CANADIAN RAILWAY OFFICE OF ARBITRATION

CASE NO. 1212

Heard at Montreal, Wednesday, March 7, 1984

Concerning

CANADIAN PACIFIC LIMITED

and

BROTHERHOOD OF MAINTENANCE OF WAY EMPLOYEES

DISPUTE:

On June 6, 1983, Track Maintenance Foreman Mr. J. Korchinski was assessed 10 demerits for conduct unbecoming an employee relating to an incident on May 17, 1983.

JOINT STATEMENT OF ISSUE:

The Union contends the discipline is not warranted and requests that the 10 demerits be removed from the record of Mr. J. Korchinski.

The Company declines the Union's contention.

FOR THE BROTHERHOOD: FOR THE COMPANY:

(SGD.) H. J. THIESSEN (SGD.) L. A. HILL

System Federation General Chairman General Manager, Operation and Maintenance.

There appeared on behalf of the Company:

F. R. Shreenan Supervisor Labour Relations, Vancouver

D. N. McFarlane Assistant Supervisor Labour Relations, Vancouver

R. A. Colquhoun Labour Relations Officer, Montreal

M. K. Couse Observer, Montreal

And on behalf of the Brotherhood:

H. J. Thiessen System Federation General Chairman, Ottawa

L. DiMassimo Federation General Chairman, Montreal

R. Gaudreau Vice-President, Ottawa

G. Valence General Chairman, Sherbrooke

 

AWARD OF THE ARBITRATOR

On May 17, 1983, Track Maintenance Foreman J. Korchinski became involved in an altercation with an employee, Leading Track Maintainer F. Gerard, who worked under his supervision. Apparently Mr. Korchinski made an effort to restrain Mr. Gerard from criticizing and harassing another employee, Track Maintenance Foreman P. Dippalito. Mr. Gerard responded by calling Mr. Korchinski a "bohunk". The grievor lost his temper and directed an obscenity towards Mr. Gerard. The latter then made an overture towards the grievor with a view to engaging him in a physical altercation. At that point both parties were restrained. Both Mr. Korchinski and Mr. Gerard were assessed ten demerit marks for their participation in the episode.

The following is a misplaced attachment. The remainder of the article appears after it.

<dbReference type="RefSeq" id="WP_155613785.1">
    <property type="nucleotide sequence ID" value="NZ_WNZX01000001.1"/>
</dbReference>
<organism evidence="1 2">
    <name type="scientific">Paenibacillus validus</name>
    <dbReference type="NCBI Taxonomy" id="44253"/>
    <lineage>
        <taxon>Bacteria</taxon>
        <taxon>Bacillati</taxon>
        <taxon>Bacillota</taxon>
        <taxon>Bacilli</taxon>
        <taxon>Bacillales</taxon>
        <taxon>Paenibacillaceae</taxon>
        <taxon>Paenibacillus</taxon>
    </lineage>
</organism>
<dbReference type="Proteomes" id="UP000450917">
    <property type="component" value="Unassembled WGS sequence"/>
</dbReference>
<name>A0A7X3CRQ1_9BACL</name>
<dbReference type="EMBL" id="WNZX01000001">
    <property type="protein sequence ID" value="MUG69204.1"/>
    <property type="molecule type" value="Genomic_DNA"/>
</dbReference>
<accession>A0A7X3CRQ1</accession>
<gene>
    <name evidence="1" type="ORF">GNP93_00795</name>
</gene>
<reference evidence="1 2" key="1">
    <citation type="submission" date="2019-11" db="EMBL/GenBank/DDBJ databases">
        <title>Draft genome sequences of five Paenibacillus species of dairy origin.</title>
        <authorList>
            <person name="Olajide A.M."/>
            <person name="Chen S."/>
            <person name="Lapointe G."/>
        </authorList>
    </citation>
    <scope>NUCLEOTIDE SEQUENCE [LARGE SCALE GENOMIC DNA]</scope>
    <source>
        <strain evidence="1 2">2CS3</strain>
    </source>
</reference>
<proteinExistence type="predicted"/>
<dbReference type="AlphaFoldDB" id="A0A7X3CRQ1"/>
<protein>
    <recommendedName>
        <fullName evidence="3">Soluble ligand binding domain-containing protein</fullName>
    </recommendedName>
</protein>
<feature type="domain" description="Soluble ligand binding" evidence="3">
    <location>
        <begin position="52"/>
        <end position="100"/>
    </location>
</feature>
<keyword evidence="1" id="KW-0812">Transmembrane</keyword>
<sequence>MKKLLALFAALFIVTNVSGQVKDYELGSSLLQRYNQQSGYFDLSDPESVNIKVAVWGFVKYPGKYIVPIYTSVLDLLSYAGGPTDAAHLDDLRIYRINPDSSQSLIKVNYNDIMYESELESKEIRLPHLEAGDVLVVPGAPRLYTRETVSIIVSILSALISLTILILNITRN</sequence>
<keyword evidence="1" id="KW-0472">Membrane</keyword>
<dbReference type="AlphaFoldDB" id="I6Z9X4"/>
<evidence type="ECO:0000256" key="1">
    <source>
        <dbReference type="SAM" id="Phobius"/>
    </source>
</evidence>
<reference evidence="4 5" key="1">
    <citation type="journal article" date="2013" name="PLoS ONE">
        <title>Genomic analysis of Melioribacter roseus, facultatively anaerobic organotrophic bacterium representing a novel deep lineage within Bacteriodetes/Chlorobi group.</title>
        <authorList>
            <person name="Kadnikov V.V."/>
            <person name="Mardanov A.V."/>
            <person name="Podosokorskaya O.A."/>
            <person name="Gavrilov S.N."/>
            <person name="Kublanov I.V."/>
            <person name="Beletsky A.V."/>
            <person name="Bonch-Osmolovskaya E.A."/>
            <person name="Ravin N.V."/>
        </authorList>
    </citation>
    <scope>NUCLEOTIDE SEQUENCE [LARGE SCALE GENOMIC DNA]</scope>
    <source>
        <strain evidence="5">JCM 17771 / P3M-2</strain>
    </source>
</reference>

The Trade Union asserts that the entire incident was initiated by Mr. Gerard and therefore the grievor should not be made to suffer the same disciplinary consequence. The Company insists that the grievor, having regard to his supervisory position, mishandled the situation and engaged in conduct unbecoming a foreman. His duty was to prevent the incident from deteriorating.

Although I may very well agree with the Trade Union's assertion that Mr. Gerard provoked the altercation by his peculiar behaviour, the grievor did not alleviate the situation by directing obscenities toward Mr. Gerard. The grievor lost his temper and thereby lost control of the situation. He thereby permitted the incident to escalate into what nearly became a physical confrontation. As the employer submitted, the grievor's duty as a supervisor was to defuse the situation. Instead he contributed to its deterioration.

For the foregoing reasons I agree with the Company's argument that the grievor engaged in conduct unbecoming a foreman and was appropriately disciplined by the imposition of ten demerit marks.

(signed) DAVID H. KATES

ARBITRATOR